- Top Story
- or Log in
“The investigation underway since the night of July 14 has progressed and not only confirmed the murderous premeditated nature of Mohamed Lahouaiej-Bouhlel’s act, but has also established that he benefitted from support and accomplices,” Molins told a news conference in Paris Thursday.
Four men and a woman were involved in planning the premeditated attack, which killed 84 people and injured more than 300 others.
The five suspects included French, Tunisian and Albanian nationals, said Molins.
Investigations of Bouhlel’s phone records and computer files revealed links to the detained people, including plans to acquire the truck, which was used to plough through the crowd gathered at Nice’s beachfront to watch the Bastille Day fireworks and a gun used by the assailant during the attack.
Suspect films the scene post-attack
In one chilling turn of events, Molins said that one of the suspects, a Tunisian named Mohamed Oualid G., had filmed the scene of the crime the day after the carnage, as it crawled with paramedics and journalists.
The five suspects will be presented to anti-terrorism judges later Thursday and Molins said prosecutors had requested they be charged with conspiracy to commit terrorism, among other crimes.
None of the suspects was known to intelligence services. Only one of them, a 22-year-old Franco-Tunisian, Ramzi A, who was born in Nice, had a criminal record for robbery and drug offences.
Analysis of Bouhlel’s telephone revealed pictures taken at a Bastille Day fireworks display in Nice in 2015, as well as a concert on the city’s Promenade des Anglais on July 17, 2015, at which he had zoomed in on the crowd.
On May 26 last year, he took a photo of an article about the drug Captagon, which Molins said was “used by some jihadists responsible for attacks”.
“It appears… that Mohamed Lahouaiej-Bouhlel planned and developed his criminal project for several months before taking action,” said Molins.
On April 4, another Tunisian, Chokri C., aged 37, had sent Bouhlel a Facebook message reading: “Load the truck with 2,000 tonnes of iron… release the brakes my friend and I will watch”.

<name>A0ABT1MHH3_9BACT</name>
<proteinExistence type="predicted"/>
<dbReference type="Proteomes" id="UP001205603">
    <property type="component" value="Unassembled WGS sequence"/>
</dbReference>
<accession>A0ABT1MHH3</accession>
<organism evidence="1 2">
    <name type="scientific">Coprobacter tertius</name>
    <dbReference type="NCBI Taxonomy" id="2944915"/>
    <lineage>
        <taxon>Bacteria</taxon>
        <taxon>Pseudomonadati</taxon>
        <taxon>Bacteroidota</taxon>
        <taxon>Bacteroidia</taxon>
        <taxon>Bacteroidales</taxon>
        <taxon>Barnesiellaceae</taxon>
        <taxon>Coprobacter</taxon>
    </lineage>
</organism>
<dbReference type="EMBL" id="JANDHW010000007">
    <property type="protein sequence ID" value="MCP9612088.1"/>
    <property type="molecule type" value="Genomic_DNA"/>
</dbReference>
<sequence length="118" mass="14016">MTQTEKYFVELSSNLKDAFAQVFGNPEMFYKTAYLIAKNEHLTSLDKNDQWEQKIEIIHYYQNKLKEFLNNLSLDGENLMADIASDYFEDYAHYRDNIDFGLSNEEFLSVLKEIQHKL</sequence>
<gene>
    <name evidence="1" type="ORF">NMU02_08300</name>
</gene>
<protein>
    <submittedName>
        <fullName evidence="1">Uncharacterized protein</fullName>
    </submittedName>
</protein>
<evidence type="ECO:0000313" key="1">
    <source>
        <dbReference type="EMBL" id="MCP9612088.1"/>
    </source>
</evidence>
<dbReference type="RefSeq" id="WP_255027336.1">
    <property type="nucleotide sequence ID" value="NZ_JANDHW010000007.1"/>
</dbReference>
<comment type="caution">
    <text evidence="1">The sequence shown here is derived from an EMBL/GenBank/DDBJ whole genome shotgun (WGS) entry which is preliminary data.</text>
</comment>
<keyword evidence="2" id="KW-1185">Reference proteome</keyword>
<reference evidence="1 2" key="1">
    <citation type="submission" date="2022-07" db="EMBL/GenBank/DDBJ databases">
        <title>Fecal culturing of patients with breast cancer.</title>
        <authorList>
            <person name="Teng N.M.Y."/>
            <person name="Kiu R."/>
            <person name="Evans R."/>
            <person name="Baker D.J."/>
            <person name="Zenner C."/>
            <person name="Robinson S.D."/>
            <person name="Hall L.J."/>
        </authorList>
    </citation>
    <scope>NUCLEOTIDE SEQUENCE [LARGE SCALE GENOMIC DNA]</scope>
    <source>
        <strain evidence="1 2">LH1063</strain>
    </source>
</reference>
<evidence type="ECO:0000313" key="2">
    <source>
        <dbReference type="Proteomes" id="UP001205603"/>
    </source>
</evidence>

‘I am not Charlie’
Molins said the two Mohameds contacted each other 1,278 times between July 2015 and July 2016.
Investigators also found a text message in Bouhlel’s phone from Mohamed Oualid on January 10, 2015 – after the attacks on the Charlie Hebdo weekly that spawned the hashtag “I am Charlie” in support of those killed.
The message read: “I am not Charlie …. I am happy they have brought soldiers of Allah to finish the job.”
Authorities had initially pointed to a rapid radicalisation by Bouhlel, after several members of his family and friends said he showed no sign of being religious.
Investigators also found photos of Mohamed Oualid in the truck days before the July 14 attack, while video surveillance placed Chokri with Bouhlel in the truck just hours before the 31-year-old Tunisian national ploughed into the crowd on the Promenade des Anglais.
The latest revelations into the truck attack case came as the government announced it was ordering an investigation into allegations of security lapses that enabled Bouhlel to conduct his deadly assault.
The Nice attack was France’s third major terror attack in 18 months and has sparked widespread criticism of the government’s failure to tighten security following the January 7-9, 2015 “Charlie Hebdo” attacks and the November 13 Paris attacks, which killed 130 people.